Dynamic microglial alterations underlie stress-induced depressive-like behavior and suppressed neurogenesis. (Molecular Psychiatry (2014) 19, 699–709)

報告日期: 2015/11/20
報告時間: 4:00/4:50
報告學生: 鍾宜倫
講評老師: 莊季瑛
附件下載: 下載[1526-1443055689-1.pdf] 

Dynamic microglial alterations underlie stress-induced depressive-like behavior and suppressed neurogenesis

Molecular Psychiatry (2014) 19, 699–709

Speaker: Chung Yi-Lun (鍾宜倫)          Location: Room 602

Commentator: Prof. Jih-Ing Chuang       Time: 2015/11/20, 16:00~16:50 

Abstract:

Over the past decade, it is well known in molecular, cellular and neuron function of major depression. Moreover, microglial activation and brain inflammatory cytokines have also been implicated in mediating the effects of stress, which has been implicated as a major trigger for depression. Herein, the authors examined the role of dynamic alterations in microglia activation status in the development of chronic unpredictable stress (UCS)-induced depressive-like condition.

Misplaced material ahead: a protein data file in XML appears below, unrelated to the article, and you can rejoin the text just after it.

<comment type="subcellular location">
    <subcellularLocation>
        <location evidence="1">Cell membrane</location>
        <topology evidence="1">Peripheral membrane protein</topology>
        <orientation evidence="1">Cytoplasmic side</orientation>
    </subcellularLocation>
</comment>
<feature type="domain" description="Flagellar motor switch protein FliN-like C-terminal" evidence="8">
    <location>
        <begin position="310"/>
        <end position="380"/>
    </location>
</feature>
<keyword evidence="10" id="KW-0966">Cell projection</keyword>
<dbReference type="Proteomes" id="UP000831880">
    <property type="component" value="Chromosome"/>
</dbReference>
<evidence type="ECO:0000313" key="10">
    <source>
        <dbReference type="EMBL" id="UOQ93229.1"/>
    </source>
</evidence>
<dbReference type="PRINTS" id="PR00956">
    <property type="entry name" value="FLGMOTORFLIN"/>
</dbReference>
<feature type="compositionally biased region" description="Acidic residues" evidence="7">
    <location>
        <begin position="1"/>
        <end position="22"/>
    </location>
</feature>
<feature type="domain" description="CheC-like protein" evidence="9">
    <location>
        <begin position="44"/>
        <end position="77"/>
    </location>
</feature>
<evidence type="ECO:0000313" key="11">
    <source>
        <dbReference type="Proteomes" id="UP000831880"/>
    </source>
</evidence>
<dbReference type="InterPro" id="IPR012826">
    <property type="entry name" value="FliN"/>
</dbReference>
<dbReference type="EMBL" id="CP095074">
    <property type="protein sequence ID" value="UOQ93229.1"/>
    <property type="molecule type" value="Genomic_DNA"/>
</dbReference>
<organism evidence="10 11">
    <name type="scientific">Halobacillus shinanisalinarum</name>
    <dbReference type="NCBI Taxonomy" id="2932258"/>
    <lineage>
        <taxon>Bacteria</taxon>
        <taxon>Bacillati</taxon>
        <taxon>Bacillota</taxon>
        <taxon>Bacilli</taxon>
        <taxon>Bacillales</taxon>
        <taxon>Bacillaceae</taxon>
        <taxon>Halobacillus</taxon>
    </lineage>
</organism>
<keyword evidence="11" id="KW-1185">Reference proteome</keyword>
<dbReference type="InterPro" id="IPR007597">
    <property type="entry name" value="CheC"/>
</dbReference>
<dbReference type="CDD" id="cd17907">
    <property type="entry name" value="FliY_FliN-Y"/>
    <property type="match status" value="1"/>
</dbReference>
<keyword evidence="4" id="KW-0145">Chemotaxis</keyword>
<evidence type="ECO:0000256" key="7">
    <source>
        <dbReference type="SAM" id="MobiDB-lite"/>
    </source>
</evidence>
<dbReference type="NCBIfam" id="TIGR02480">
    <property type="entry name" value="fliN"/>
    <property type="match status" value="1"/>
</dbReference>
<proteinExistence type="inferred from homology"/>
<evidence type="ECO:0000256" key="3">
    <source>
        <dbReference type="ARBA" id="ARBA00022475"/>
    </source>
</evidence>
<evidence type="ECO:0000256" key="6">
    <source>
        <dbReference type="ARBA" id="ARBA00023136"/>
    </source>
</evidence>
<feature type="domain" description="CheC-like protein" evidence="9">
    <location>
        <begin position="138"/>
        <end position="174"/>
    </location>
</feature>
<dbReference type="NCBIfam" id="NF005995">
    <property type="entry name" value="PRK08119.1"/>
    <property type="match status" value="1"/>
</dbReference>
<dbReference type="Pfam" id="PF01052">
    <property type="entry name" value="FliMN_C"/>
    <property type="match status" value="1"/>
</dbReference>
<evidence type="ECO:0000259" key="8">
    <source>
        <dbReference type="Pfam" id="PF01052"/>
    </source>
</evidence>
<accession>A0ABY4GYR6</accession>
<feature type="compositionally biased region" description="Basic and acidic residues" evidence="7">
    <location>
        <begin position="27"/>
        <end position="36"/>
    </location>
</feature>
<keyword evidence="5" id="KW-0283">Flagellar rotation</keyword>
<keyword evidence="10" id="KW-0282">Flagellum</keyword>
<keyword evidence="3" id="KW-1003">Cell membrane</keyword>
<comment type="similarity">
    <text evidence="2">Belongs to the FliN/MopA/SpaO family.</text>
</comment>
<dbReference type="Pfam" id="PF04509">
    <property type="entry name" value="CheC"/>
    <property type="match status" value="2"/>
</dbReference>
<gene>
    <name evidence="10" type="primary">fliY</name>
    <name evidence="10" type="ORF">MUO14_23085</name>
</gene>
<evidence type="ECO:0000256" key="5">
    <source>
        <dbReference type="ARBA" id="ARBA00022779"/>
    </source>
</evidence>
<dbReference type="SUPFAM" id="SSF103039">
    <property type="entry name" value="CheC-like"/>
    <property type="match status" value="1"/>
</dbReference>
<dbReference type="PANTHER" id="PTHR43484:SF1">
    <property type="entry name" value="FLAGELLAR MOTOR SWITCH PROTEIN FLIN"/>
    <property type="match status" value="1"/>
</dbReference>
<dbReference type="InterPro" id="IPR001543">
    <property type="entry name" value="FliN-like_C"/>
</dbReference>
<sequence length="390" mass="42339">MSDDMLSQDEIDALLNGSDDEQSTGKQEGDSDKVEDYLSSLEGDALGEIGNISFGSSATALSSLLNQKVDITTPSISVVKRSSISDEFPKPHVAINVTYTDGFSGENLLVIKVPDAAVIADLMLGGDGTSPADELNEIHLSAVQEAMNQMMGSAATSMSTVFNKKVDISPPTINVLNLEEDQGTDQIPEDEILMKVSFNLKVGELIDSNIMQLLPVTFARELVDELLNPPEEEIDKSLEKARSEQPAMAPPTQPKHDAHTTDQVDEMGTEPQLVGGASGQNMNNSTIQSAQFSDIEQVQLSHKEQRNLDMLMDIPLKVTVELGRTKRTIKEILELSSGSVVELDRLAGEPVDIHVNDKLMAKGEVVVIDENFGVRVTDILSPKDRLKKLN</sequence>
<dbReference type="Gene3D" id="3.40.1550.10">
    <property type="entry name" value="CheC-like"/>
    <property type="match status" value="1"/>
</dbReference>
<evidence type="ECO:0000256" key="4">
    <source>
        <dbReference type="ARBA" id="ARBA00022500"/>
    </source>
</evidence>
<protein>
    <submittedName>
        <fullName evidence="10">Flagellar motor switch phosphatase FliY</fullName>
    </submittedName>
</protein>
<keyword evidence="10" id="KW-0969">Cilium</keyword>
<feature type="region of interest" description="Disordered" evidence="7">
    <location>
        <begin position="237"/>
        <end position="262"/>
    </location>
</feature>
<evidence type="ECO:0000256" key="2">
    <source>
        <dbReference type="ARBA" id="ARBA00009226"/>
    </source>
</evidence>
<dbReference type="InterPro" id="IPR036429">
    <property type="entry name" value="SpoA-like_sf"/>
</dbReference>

The authors found that in short term period (2–3 days), stress induced microglial proliferation and activation, while reduction in microglial numbers was found following 5 weeks of CUS exposure in the hippocampus, but not in other brain regions. Antidepressant drug imipramine or microglial inhibitor minocycline or by transgenic interleukin-1 receptor antagonist overexpression blocked initial stress-induced microglial activation, as well as the CUS-induce microglial decline and depressive-like behavior. Treatment of CUS-exposed mice with LPS, or macrophage colony-stimulating factor (M-CSF) or granulocyte-macrophage colony-stimulating factor (GM-CSF) stimulated hippocampal microglial proliferation and reversed the depressive-like behavior and increased hippocampal neurogenesis. These results provide directly evidence that disturbances in microglial functioning plays an important role in chronic stress-induced depression, suggesting that microglia stimulators could serve as fast-acting antidepressants in some forms of stress-related depression.  

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